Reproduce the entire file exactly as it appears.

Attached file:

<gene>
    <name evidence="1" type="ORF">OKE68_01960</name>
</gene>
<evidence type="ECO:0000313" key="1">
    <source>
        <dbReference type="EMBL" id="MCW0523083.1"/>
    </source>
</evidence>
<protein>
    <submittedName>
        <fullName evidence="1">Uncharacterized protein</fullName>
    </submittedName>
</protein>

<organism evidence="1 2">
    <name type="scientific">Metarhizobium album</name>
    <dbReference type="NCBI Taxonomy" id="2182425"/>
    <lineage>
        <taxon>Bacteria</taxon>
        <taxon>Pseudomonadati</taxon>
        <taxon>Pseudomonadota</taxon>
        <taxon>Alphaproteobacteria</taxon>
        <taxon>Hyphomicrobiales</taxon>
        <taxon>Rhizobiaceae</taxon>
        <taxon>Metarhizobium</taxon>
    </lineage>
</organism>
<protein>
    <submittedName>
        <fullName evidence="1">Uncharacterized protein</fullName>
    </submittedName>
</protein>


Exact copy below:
<gene>
    <name evidence="1" type="ORF">OKE68_01960</name>
</gene>
<evidence type="ECO:0000313" key="1">
    <source>
        <dbReference type="EMBL" id="MCW0523083.1"/>
    </source>
</evidence>
<protein>
    <submittedName>
        <fullName evidence="1">Uncharacterized protein</fullName>
    </submittedName>
</protein>

<organism evidence="1 2">
    <name type="scientific">Metarhizobium album</name>
    <dbReference type="NCBI Taxonomy" id="2182425"/>
    <lineage>
        <taxon>Bacteria</taxon>
        <taxon>Pseudomonadati</taxon>
        <taxon>Pseudomonadota</taxon>
        <taxon>Alphaproteobacteria</taxon>
        <taxon>Hyphomicrobiales</taxon>
        <taxon>Rhizobiaceae</taxon>
        <taxon>Metarhizobium</taxon>
    </lineage>
</organism>
<protein>
    <submittedName>
        <fullName evidence="1">Uncharacterized protein</fullName>
    </submittedName>
</protein>